WHO raises alarm about 'healthcare on a knife-edge' in Ukraine

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Empty beds are seen at a field hospital deployed by American doctors from the "Samaritan's Purse" organization in an underground parking lot of the King Cross Leopolis shopping mall, amid Russia's invasion of Ukraine, at the village of Sokilnyky, near Lviv, Ukraine, March 14, 2022. REUTERS/Pavlo Palamarchuk

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KYIV, May 17 (Reuters) - The World Health Organization's Europe chief sounded the alarm on Tuesday about healthcare provision in Ukraine during the war with Russia and called for an investigation into more than 200 attacks on the healthcare system.

Hans Kluge, WHO Regional Director for Europe, said every third patient had problems with access to medicines, one in five in the conflict zone needed psychological help, sexual violence was on the rise and there was a risk of cholera outbreaks.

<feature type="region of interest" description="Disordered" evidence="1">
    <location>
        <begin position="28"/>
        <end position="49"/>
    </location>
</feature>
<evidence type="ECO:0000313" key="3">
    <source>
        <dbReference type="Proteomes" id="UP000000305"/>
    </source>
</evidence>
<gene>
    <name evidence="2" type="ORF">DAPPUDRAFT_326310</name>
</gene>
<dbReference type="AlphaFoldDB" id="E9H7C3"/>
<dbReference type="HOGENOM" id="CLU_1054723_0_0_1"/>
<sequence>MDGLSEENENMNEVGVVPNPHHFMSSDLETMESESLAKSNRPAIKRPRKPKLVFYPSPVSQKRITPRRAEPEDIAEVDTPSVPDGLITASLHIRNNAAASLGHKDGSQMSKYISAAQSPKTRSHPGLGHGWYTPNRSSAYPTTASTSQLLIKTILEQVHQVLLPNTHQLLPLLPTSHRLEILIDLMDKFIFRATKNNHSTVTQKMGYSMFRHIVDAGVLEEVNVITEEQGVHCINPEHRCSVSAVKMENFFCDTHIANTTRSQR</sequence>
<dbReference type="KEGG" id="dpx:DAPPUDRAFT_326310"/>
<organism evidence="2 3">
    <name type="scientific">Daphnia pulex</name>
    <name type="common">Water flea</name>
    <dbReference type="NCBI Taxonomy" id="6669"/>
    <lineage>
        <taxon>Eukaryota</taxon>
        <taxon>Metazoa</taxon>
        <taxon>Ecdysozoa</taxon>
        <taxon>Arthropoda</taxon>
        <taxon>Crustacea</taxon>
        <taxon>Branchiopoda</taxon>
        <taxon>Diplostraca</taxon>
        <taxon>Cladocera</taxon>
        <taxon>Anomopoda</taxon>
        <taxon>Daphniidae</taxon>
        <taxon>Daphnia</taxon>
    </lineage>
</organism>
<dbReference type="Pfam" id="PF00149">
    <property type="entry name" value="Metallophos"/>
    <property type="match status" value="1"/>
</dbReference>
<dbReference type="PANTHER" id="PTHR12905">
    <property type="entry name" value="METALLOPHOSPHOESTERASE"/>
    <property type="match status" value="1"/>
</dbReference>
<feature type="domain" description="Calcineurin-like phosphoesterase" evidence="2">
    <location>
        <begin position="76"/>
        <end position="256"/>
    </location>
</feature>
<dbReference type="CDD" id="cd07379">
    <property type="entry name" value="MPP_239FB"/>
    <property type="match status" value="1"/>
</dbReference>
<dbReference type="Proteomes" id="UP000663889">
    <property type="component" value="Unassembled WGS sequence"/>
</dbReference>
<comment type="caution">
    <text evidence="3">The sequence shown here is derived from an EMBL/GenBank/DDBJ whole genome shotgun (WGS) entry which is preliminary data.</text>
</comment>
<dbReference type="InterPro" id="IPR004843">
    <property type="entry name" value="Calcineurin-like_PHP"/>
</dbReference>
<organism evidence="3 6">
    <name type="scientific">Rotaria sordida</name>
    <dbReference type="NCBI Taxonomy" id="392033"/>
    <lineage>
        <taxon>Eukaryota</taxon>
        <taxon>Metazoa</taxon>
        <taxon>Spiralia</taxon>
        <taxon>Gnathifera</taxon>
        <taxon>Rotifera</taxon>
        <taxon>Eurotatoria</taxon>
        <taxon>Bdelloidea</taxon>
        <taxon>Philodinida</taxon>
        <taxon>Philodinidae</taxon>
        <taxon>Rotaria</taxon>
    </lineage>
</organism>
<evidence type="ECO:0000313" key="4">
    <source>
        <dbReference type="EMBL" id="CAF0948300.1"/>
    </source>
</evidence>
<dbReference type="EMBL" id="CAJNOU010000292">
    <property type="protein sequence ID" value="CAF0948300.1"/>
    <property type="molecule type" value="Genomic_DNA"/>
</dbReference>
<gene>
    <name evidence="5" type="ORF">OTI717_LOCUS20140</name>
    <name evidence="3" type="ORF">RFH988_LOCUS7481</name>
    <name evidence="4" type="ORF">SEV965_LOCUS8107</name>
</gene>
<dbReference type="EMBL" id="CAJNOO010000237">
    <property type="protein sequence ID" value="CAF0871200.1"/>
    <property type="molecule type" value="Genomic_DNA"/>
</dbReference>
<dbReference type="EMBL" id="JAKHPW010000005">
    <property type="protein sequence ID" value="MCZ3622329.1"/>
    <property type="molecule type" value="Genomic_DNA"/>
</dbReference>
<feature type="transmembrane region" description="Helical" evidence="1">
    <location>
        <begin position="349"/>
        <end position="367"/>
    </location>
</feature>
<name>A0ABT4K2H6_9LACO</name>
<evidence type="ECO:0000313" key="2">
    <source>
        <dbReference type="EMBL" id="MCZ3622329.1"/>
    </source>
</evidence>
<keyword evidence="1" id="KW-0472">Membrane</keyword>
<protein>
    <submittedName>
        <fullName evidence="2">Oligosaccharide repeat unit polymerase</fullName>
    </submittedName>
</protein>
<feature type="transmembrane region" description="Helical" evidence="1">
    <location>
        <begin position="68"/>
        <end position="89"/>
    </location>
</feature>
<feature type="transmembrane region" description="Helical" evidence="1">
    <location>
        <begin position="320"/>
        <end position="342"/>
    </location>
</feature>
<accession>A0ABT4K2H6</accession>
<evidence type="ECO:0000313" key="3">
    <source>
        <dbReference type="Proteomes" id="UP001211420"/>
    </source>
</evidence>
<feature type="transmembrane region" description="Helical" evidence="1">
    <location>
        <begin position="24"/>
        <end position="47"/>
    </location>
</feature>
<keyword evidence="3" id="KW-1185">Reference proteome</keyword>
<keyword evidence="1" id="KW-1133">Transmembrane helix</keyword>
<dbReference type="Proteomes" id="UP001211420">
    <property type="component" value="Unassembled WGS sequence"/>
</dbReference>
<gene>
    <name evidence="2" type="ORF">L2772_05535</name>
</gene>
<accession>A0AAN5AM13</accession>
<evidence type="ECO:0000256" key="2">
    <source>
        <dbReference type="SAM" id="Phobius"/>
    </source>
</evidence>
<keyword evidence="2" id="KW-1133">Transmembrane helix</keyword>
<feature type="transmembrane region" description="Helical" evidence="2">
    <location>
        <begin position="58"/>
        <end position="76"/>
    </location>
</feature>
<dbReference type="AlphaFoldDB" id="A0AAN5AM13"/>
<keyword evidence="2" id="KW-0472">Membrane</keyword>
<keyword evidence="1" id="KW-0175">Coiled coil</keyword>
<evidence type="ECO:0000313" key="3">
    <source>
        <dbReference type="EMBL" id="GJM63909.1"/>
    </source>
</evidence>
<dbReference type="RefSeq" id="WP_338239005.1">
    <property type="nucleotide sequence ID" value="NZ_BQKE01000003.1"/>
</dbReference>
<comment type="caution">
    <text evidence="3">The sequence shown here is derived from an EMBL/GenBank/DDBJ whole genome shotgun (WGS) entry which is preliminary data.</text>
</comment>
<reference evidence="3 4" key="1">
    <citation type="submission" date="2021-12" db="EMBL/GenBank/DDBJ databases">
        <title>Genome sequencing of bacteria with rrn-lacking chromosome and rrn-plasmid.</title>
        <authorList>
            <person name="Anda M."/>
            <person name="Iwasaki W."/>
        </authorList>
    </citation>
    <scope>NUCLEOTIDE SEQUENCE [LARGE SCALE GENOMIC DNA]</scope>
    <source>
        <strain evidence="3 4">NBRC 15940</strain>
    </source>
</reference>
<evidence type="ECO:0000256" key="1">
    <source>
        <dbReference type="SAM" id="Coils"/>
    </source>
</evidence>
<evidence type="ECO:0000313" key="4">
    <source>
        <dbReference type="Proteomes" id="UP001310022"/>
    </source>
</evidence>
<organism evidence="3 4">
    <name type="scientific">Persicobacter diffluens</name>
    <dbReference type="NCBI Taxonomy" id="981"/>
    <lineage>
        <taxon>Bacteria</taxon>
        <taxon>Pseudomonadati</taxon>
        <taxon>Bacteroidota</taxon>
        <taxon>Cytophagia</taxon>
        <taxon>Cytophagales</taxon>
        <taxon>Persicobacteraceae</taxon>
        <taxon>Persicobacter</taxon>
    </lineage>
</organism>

"As of today, WHO has verified 226 attacks on healthcare in Ukraine. That is almost three attacks per day since the 24th of February. They have left at least 75 people dead and 59 injured," Kluge told a news conference in Kyiv. read more

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Describing a situation where such attacks can be carried out with impunity as an insult to the dedication and integrity of health workers, he said: "These attacks are not justifiable, they are never OK, and they must be investigated."

"No health professional should have to deliver healthcare on a knife-edge," Kluge added.

Russia has denied targeting civilians in what it calls a special military operation in Ukraine. read more

Jarno Habicht, WHO Representative in Ukraine, said primary care facilities, hospitals and ambulances had been damaged in attacks since Russia invaded on Feb. 24.

Habicht said an additional concern was the COVID-19 pandemic which he said was not over in Ukraine. He praised the country's COVID vaccination programme but said its scale should be increased and the detection system strengthened.

WHO's Ukraine Incident Manager, Dorit Nitzan, said the southern city of Mariupol, which is now controlled by Russian forces after weeks of siege and heavy bombardment, was among occupied areas where there was a risk of cholera.

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Reporting by Natalia Zinets, Writing by Timothy Heritage, Editing by Ed Osmond

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